After her husband's death and her own breakdown, from which she has been rescued by her good friend Sashie, Janet Sandison sets sail from her West Indian home to return to Scotland and make a new life for herself as an author. She is beset by doubts, but as the days pass aboard R.M.S. Mnemosyne the personalities and dramas of her fellow passengers claim her attention more and more, not least of all the puckish child Helga, and the three elephantine sisters, the Misses Kindness, whose mission in life is to make everyone as much like themselves as possible.
Behind their backs they are soon nicknamed 'The Friendly Ones' for, like the Furies of Greek mythology, they must be placated as well as, if possible, avoided. There are other Furies aboard too, for each passenger has his or her private interior demon; but in the young Second Engineer Janet finds an unexpected and rewarding friend, and as the ship draws near to England the threads of all their lives dramatically come together for a while.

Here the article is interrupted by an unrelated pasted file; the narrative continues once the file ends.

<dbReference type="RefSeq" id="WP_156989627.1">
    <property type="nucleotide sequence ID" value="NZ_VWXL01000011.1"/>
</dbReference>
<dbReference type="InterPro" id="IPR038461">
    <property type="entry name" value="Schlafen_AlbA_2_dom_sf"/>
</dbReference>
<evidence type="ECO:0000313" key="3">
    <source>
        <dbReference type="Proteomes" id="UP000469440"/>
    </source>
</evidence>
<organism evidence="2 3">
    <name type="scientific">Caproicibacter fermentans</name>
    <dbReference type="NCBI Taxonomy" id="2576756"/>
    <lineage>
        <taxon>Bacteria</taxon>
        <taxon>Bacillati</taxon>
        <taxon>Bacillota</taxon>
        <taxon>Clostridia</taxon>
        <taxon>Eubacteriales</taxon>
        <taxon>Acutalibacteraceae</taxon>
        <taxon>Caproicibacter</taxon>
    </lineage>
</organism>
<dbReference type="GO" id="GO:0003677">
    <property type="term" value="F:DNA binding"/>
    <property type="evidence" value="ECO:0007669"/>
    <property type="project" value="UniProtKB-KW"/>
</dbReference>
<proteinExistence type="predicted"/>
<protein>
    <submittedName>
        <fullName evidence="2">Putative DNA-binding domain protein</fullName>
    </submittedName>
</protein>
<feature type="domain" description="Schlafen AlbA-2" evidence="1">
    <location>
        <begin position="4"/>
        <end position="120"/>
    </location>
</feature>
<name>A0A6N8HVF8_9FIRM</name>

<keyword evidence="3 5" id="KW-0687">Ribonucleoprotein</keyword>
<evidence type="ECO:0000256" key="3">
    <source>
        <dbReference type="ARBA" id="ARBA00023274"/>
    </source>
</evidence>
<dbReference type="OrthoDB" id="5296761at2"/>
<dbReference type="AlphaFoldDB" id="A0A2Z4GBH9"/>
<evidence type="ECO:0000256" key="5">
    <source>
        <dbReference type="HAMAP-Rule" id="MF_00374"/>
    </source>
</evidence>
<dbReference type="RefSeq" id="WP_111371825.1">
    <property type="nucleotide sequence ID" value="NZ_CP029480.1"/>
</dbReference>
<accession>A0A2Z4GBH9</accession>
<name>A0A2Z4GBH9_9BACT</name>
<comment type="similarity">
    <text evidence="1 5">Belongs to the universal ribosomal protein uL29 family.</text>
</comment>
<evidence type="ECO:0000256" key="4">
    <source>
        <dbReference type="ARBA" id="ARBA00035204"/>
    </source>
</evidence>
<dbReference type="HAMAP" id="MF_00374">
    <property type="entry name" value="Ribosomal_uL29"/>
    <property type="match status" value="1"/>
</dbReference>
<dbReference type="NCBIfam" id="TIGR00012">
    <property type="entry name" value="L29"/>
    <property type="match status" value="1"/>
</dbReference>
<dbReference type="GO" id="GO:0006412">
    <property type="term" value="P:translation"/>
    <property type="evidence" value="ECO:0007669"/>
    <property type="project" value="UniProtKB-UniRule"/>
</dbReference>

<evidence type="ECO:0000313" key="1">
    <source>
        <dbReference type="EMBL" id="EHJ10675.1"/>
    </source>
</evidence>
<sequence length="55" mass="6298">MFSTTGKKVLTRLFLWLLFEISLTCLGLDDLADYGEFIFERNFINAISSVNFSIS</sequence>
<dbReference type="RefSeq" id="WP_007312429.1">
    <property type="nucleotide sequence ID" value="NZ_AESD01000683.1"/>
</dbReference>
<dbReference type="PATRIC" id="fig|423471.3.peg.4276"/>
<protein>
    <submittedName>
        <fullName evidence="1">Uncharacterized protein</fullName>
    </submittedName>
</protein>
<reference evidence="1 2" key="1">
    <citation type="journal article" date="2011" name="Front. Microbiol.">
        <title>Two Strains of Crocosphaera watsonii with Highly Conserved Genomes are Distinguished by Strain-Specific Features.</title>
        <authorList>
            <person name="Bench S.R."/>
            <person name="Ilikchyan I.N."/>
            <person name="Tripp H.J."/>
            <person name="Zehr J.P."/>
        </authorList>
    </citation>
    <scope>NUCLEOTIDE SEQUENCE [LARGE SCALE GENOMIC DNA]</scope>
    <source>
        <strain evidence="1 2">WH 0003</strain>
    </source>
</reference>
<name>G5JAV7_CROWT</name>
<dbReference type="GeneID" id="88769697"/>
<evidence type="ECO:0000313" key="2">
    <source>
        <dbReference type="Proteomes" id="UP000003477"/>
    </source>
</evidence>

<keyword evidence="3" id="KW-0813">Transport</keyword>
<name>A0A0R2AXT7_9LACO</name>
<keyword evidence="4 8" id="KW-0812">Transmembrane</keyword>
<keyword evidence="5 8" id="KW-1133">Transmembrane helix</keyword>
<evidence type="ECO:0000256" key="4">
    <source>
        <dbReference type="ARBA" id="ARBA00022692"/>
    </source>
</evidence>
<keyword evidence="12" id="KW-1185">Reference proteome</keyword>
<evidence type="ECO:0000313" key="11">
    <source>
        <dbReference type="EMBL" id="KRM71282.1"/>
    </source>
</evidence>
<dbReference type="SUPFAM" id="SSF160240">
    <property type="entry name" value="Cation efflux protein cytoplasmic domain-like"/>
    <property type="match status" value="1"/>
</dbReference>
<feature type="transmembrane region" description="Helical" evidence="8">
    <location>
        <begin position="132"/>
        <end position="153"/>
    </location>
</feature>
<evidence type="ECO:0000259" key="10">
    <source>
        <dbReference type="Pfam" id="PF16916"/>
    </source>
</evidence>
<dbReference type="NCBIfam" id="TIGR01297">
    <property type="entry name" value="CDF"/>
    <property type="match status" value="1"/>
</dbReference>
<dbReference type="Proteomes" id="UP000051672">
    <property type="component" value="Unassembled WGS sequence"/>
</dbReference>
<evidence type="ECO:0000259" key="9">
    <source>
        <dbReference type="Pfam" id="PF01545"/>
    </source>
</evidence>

The deep vein of truth that underlies all Jane Duncan's books is here at its most impressive and, together with her sharp observation of human nature and her story-telling skill, make this one of her most compelling novels.
Born in Scotland in 1910, Jane Duncan spent her childhood in Glasgow, going for holidays to the Black Isle of Inverness. After taking her degree at Glasgow University she moved to England in 1931, and when war broke out she was commissioned in the WAAF and worked in Photographic Intelligence.
After the war she moved to the West Indies with her husband, who appears as 'Twice' Alexander in her novels. Shortly after he husband's death, she returned to Jemimaville near Cromarty, not far from her grandparents' croft which inspired the beloved 'Reachfar'. Jane Duncan died in 1976.